Activism is commonly defined as an act of protest to bring political change. Meetups are ever-present and only amplified in the past years. People have been coming together to voice their concerns about greenhouse emissions, climate change, as well as racial issues.
During the pandemic, a massive protest took over America. The Black Lives Matter movement was induced by years of systemic oppression and amplified by the unjust murder of George Flloyd. Many were coming together to show support for a change in the system, promoting and protecting Black Americans’ rights.
These protests have also demanded acts from fashion brands. In response to this, Nike has pledged to invest $40 million in the next four years to support Black communities in the US. In addition, Nike released a video campaign titled For once, Don’t do it. A clear contrast to their famous logo, Just Do It. This video has accumulated a little over 1 million views since its premiere.
Even more notably, Pyer Moss had consecutively featured their stance in the matter even before the BLM movement last year in 2020. The brand has been raising awareness about the general issues since 2015, followed by their 2016 F/W and S/S collection release. In addition, Kerby Jean-Raymond, the founder of Pyer Moss, released They Have Names T-shirt to list the names of victims of police brutality.
On the other side of the coin, consumers were quick to catch the performative activism of many fast-fashion brands. But, what is performative activism, and why is it so important to understand?
Performative activism is an act without any actual action. Melina Abdullah, as quoted from Mashable, “Performative activism is really about getting the so-called glory of activism without having to pay any price.” The quote alone should wake us up from the facade that many brands are trying to sell us while making profits by exploiting minorities.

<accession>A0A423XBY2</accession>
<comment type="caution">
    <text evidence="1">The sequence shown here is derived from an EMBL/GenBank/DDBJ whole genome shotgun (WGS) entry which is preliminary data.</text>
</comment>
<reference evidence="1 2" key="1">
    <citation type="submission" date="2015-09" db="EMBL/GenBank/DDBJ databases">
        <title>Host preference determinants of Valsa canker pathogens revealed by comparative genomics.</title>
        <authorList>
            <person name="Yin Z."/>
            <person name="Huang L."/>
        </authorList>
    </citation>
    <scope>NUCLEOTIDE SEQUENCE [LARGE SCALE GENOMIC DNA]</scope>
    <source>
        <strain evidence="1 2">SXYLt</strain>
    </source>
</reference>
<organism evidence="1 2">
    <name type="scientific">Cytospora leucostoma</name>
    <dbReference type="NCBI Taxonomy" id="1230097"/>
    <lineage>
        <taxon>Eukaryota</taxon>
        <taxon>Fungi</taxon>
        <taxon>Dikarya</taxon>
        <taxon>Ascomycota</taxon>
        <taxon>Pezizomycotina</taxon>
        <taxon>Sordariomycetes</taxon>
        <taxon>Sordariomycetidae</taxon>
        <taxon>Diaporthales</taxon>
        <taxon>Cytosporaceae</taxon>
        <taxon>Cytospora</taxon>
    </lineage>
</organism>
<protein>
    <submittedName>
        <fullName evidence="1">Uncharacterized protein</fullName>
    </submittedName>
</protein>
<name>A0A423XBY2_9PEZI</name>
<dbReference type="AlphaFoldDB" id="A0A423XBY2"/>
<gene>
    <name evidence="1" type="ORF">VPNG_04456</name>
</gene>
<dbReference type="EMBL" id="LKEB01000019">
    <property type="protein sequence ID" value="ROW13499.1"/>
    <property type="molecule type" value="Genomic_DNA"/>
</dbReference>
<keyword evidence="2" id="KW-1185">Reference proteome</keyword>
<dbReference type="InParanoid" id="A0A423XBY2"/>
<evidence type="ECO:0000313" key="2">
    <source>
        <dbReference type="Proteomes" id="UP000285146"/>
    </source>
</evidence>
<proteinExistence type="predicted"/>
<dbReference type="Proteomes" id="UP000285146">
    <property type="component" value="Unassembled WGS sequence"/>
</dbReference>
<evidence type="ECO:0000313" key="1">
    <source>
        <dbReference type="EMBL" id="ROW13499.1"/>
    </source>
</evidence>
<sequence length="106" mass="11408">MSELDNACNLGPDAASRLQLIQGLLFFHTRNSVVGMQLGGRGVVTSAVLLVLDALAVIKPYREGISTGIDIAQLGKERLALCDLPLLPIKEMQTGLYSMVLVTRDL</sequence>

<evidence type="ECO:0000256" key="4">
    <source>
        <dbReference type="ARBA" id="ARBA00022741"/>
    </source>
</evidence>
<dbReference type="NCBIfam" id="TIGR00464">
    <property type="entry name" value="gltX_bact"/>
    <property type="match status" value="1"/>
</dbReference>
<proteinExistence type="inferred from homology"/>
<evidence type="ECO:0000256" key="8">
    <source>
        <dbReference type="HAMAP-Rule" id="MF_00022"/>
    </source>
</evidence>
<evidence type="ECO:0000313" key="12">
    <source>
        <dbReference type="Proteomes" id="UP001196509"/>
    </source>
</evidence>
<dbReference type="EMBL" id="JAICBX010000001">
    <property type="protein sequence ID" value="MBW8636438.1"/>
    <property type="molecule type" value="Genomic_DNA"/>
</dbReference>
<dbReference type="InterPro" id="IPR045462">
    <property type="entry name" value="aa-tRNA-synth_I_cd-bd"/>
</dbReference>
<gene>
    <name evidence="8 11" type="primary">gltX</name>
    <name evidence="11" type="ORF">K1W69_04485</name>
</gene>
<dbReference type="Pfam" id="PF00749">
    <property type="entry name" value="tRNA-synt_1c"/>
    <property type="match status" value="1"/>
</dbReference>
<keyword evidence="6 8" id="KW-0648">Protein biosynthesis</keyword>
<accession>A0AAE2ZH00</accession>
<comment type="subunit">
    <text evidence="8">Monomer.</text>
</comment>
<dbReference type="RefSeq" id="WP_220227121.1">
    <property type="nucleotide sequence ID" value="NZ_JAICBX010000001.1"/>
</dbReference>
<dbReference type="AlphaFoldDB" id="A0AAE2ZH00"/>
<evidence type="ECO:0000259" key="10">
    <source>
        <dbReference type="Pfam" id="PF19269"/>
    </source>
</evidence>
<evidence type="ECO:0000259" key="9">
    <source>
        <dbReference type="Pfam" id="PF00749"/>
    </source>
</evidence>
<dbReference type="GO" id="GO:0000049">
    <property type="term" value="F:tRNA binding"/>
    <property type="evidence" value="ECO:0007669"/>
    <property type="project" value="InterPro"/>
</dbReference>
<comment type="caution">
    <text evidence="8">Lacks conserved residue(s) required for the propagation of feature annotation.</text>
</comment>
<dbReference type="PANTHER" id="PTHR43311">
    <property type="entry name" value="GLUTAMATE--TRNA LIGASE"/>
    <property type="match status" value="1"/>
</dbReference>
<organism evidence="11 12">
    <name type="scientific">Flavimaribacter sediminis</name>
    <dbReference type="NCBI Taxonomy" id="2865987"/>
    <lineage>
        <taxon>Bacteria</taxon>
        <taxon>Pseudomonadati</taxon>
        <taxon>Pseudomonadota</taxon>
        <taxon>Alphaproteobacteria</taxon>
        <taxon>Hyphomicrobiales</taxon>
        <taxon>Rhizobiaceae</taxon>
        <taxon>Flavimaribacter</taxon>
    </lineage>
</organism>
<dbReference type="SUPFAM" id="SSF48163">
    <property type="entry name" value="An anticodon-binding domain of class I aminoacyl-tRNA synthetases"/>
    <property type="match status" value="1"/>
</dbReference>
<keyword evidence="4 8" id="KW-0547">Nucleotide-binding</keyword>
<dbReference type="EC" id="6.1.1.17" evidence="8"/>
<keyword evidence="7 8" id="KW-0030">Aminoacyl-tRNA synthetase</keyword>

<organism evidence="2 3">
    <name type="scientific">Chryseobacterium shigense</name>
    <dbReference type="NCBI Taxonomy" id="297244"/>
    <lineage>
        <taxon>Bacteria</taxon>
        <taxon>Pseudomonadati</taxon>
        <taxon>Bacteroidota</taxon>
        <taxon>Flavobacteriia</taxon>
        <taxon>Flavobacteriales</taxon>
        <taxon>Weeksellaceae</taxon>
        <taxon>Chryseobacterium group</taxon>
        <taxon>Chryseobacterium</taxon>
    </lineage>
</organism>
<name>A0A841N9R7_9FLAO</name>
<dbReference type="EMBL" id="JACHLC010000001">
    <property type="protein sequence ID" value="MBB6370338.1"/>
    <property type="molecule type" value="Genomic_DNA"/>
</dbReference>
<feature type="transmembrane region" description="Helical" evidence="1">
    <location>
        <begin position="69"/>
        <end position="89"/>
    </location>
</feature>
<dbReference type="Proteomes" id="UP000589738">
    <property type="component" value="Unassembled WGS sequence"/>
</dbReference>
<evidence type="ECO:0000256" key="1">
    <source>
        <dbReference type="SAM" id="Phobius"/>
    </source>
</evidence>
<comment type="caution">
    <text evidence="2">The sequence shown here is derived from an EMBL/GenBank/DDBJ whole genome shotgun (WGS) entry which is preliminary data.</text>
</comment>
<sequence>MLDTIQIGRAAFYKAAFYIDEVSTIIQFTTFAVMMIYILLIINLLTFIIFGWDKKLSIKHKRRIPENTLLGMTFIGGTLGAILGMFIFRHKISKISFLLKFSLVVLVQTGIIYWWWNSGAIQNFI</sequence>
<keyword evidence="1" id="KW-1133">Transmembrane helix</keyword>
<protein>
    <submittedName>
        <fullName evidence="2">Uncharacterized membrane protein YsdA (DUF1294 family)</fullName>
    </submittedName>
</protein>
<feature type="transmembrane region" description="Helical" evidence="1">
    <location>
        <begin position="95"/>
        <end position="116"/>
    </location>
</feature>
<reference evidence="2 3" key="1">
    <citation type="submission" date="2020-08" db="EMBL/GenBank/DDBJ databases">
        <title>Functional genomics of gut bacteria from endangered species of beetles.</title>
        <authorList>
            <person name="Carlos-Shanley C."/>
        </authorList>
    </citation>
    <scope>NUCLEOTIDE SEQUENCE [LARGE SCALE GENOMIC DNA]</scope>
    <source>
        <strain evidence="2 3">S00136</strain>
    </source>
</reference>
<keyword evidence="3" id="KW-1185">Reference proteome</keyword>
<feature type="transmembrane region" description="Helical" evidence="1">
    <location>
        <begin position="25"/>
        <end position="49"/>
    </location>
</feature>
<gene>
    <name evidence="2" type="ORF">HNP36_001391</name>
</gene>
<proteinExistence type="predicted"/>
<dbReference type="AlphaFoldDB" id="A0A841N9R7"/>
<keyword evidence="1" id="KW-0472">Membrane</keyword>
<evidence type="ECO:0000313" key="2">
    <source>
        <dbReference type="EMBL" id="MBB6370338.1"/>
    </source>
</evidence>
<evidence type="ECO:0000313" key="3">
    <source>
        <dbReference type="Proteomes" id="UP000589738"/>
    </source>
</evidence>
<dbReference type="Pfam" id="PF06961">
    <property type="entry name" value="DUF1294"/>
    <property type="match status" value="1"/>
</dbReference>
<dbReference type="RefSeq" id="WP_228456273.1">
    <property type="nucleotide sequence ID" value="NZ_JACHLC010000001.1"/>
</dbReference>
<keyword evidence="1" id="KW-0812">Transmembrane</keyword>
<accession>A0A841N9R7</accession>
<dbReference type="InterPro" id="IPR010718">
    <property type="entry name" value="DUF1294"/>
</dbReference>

An example of performative activism was #blackouttuesday. #blackouttuesday was a form of solidarity and allyship towards the cause by posting a black square on Instagram for those unfamiliar. However, this trend was condemned by many for its bare minimum actions. Showing support during times of duress is commendable but lacks its weight if not followed by any other action.
(P.S. Yes, performative activism not only links to Black Lives Matter. However, performative activism has been the ‘it’ word during the Black Lives Matter movement early-2020.)
Fashion Round Table called out the template Instagram text post many fast-fashion brands were uploading. These posts highlight how each brand is reflecting that they “need to do better.” while at the same time refusing to acknowledge that they are far from doing ‘okay.’
To be able to do okay, we first need to know how fashion history started. Melissa Watt writes, “the fashion industry as we know it was founded on colonialism and slavery.” Europeans have a long account of searching far and wide through Asia, Africa, and South America for cheap labor. Cotton production in the 1800s perpetuated and continued slavery within American cotton plantations. Today, fast fashion has also promoted this issue by underpaying its workers in Asia, Africa, and South America.
Daily Mail reports that Boohoo has been working with a Leicester sweatshop that pays its workers £4/hour, half of the area’s minimum wage of £8/hour. “People who come from India or Bulgarian don’t have money, they don’t speak English but they need money to put food in their bellies. The starting point is £4 or £5, then we train them and they get more,” quoting the owner of the sweatshop from the Daily Mail article. No matter the justification given by the owner of the sweatshop, these wages exploit immigrant workers to work more.
All this elucidation should make us realize why posting a heartfelt Instagram text post is devastatingly far from enough.
Influential brands within the fashion industry need to take accountability for their actions. Implementation of new regulations internally and externally should follow awareness of the issue. We, as customers, need to make it clear to these brands that what we want is representation and ethical transparency.
We need to start demanding more from the brands we pay. We, as consumers, have the heavier weight in this equation. Brands will pay attention to the noise we make, so we need to be noisy. Start asking the brands for their transparency through their Instagram posts, interact with the brands through Twitter, and ask for their credibility through e-mails. Educate ourselves about these issues to ensure that everyone is taking responsibility for their actions.